This is rapidly turning into Animal Farm. Last week it was a story about two dogs, one wanting mega miles while the other one wanted to play a cool head. This week we’re kicking off with the story about a bloke whose car breaks down on a country road next to a field with two horses. As the bloke lifts the bonnet, horse number one pipes up “have you run out of petrol”. “No” says the man. “Well in that case, I’d check the spark plugs if I were you” says the horse… Eventually the bloke does as the horse suggests, takes out the plugs, gives ‘em a clean and pops ‘em back in. He turns the key, the engine fires up and he’s off on his way again. Later that night, he’s telling this somewhat unlikely tale in the pub, whereupon the barman interjects “was it the field with the brown horse and the white horse”? “Yes” says the driver. “And was it the brown horse that told you to clean the plugs”. “It was” says the bloke. “Thank feck for that “ says the barman. “The white one knows nothing about cars”!
Now the reason that this story is relevant is because the weather has been glorious all week and I’d set my stall out to bag mega miles. The record stands at 241 and I wanted 250. So did dog number 1. I got off to a great start with 47 on Monday followed by 54 on Tuesday but by the time I was homeward on Wednesday night, the tendonitis in my right knee was so sore that I actually thought there was a chance it would go on strike. Time to abandon ship as far as record attempts go, I’m afraid. But it made me think: and it made me think hard. “What is causing the tendonitis”?
The route is hilly, a fact that’s well documented. And I’ve stepped up the mileage since moving to five day weeks. What was once a regular 160 became a 180, but since the Highland Bike at the beginning of May, those 180’s have stretched out again to become 200 plus. Indeed, whereas the average was 180 a week through February and March, the transition through April has led to an average of 220 a week through May and June. Those are big miles, and I naturally thought that that’s where the problem lay. Strengthwise and endurancewise, I’ve been coping fine with the workload, it’s just that the tendonitis has been threatening to derail my progress. I can’t even start to describe how frustrating how that is when the weather is finally so inviting.
Then last night, in pain on the way home, I worked it out: or at least I thought I did. It’s all about angles. I have three bikes: my folding 26” mountain bike is the one I started this project on last summer. It was the bike that taught me that back pain could be a thing of the past. It was the bike that showed me, purely by accident, the correct angles between the seat, handlebars and pedals that mean no low back pain. So when I moved to my main mountain bike for the dark winter nights, I set it up exactly the same. I chopped an inch of the end of each handlebar, I move the seat forward and it worked. But it’s an old bike and the muck on the A77 bike lane knackered the disk brakes through the winter. A new bike was called for long term. Father Birthday bought me a tourer, exactly the same model as Jane’s, and after a bit of frigging about with the handlebar position, I was ready to go. I‘ve ridden it ever since: and I’ve got to say, I love that bike. But on my way home last night, in pain, I thought long and hard about what could possibly be causing me damage. It might be the extra miles, but I’ve been a higher mileage guy before and got away with it. It could be the hills because there are so many of them, and I like to push hard. I’ve tried using a lower gear and going slower but (a) that isn’t my style (b) it wasn’t really making that much difference.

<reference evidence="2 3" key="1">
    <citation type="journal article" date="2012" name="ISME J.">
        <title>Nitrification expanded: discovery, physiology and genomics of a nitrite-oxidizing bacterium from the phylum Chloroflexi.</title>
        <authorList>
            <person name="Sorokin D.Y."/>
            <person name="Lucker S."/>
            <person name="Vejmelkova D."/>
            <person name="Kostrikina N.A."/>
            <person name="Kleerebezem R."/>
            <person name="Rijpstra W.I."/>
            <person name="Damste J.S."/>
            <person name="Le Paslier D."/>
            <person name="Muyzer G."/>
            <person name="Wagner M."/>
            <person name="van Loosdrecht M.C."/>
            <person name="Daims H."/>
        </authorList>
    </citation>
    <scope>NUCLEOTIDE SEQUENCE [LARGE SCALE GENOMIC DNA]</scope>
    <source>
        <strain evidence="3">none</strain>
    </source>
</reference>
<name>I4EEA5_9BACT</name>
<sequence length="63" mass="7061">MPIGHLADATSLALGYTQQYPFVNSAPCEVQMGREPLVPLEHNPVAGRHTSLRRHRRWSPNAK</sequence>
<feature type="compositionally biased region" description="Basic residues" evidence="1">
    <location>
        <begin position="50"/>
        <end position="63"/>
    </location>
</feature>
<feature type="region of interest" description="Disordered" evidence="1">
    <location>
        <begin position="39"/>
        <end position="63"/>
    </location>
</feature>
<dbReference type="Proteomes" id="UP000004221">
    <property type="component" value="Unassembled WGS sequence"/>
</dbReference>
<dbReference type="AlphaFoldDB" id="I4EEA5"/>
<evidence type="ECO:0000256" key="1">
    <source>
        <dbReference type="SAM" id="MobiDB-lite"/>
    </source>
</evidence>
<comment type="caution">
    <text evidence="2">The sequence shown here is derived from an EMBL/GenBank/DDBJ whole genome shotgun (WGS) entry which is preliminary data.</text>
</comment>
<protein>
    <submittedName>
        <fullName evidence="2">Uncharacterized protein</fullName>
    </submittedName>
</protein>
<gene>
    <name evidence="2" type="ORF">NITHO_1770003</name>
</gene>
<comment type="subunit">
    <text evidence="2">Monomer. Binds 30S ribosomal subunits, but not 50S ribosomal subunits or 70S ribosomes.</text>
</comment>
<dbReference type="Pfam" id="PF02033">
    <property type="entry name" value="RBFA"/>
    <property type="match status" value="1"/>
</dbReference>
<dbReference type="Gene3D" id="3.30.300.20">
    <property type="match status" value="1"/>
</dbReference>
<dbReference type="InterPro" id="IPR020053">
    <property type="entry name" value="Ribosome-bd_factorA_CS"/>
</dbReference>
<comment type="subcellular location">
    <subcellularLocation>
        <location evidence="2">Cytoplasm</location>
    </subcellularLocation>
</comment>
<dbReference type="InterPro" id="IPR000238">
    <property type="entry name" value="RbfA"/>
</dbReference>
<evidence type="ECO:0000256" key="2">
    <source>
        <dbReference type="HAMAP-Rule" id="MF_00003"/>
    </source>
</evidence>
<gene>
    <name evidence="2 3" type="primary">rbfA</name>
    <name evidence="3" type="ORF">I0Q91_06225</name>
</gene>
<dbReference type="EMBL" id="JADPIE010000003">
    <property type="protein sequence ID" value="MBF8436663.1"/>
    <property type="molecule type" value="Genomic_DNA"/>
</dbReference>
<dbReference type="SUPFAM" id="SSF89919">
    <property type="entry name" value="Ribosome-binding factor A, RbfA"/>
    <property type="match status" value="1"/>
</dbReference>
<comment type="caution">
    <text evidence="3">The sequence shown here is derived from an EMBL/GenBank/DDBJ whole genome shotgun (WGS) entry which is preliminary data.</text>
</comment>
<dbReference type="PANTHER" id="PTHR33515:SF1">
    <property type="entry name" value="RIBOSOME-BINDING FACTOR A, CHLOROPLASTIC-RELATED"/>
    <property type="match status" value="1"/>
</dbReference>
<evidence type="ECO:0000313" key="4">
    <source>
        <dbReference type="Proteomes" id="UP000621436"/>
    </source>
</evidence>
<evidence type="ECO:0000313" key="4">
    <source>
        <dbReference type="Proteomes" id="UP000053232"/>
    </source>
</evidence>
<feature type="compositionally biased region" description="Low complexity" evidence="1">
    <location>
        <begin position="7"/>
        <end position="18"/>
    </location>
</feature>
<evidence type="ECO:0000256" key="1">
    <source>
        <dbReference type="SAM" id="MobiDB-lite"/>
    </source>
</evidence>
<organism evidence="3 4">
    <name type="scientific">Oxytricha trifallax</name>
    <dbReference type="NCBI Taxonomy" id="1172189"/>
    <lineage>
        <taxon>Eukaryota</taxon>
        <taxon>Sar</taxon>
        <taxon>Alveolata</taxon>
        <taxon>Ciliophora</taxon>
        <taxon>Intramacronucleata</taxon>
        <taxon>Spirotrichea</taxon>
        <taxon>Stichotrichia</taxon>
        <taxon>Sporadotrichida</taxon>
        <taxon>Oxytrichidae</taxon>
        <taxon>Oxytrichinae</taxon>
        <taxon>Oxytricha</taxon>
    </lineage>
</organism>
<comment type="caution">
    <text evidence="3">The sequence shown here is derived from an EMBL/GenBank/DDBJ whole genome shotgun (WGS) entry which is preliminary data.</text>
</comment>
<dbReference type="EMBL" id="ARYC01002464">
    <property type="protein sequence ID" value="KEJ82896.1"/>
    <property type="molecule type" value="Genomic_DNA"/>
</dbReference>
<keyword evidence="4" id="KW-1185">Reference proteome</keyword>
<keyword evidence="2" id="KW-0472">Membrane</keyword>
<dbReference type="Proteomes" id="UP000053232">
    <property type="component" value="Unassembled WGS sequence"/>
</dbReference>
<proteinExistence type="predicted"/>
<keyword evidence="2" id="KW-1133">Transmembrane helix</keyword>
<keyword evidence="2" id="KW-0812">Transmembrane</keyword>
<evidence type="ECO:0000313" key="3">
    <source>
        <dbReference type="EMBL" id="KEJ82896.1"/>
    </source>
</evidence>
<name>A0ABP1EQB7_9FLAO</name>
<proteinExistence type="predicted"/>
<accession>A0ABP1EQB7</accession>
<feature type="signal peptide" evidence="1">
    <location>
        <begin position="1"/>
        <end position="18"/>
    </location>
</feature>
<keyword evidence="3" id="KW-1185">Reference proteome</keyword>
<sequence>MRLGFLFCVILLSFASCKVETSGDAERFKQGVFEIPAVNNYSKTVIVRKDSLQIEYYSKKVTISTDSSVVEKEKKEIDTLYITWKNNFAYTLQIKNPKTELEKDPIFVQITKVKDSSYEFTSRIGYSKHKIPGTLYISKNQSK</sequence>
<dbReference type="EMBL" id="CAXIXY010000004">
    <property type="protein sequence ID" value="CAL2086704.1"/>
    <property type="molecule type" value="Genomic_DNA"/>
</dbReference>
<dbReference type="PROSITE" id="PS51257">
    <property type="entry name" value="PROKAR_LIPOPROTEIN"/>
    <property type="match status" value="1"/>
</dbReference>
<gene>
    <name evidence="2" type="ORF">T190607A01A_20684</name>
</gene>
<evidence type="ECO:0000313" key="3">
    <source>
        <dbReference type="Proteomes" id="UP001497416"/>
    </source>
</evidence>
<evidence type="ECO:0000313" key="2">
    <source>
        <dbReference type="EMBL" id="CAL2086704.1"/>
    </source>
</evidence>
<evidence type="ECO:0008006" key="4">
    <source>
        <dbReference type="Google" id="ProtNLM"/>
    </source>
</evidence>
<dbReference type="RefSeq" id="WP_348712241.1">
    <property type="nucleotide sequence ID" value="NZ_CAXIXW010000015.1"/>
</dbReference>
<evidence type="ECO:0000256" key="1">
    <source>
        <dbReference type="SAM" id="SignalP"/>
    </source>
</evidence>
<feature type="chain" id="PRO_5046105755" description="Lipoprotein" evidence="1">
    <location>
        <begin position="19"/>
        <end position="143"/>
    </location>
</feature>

Then it hit me: for no obvious reason that I can explain, an idea came into my head. The pain is at its worst when I’m pushing hard going uphill. The harder I push, the worse it is. And the more I thought about it, the more I came to realise that that’s when the hamstrings are working hardest and that’s when the tendons are under the greatest strain. The answer, I figured, was to reduce the strain on the tendons by reducing the obtuse angle of bend at the knee by lowering the saddle.
When I got home last night, having cut the run short at 20 miles, I lowered the saddle by about 1/4 of an inch. It doesn’t sound a lot, but it’s significant in terms of power and stretch. And there was no doubt that on the run into work this morning, when I should by right have expected a fair whack of pain, I got much, much less than that. Promising!
I decided that for the home run, the one that really does the damage into the wind up the Ayr Road (it’s a climb approaching five miles from Eastwood Toll all the way to Floak) I’d take another quarter inch off the saddle height. I could not believe the difference. For the first time in weeks, I found that I could actually stay in the saddle and give it some welly going uphill: pain free. It was never going to be possible to do mega miles to make up the shortfall to 250 because I am still injured, but the change, and the result, was very, very encouraging.
As I write this shortened blog (through necessity because I’m heading down to England for a wedding tomorrow), the mileage this week sits on 187 with a day to go. It’s going to hit 230 or somewhere close, and that is a remarkable return in a week that promised much then materially disintegrated midweek. The ultrasound machine will be going away with me, because I’ll need to continue with the physio, but this is shaping up to be one battle that I’m going to win. Oscar would be proud… #NeverGiveUp
It didn’t look good for a while but at the end of the day, it’s all a matter of getting yer angles right. LifeCycleForNeuroblastoma has taught me so much, and continues to do so…..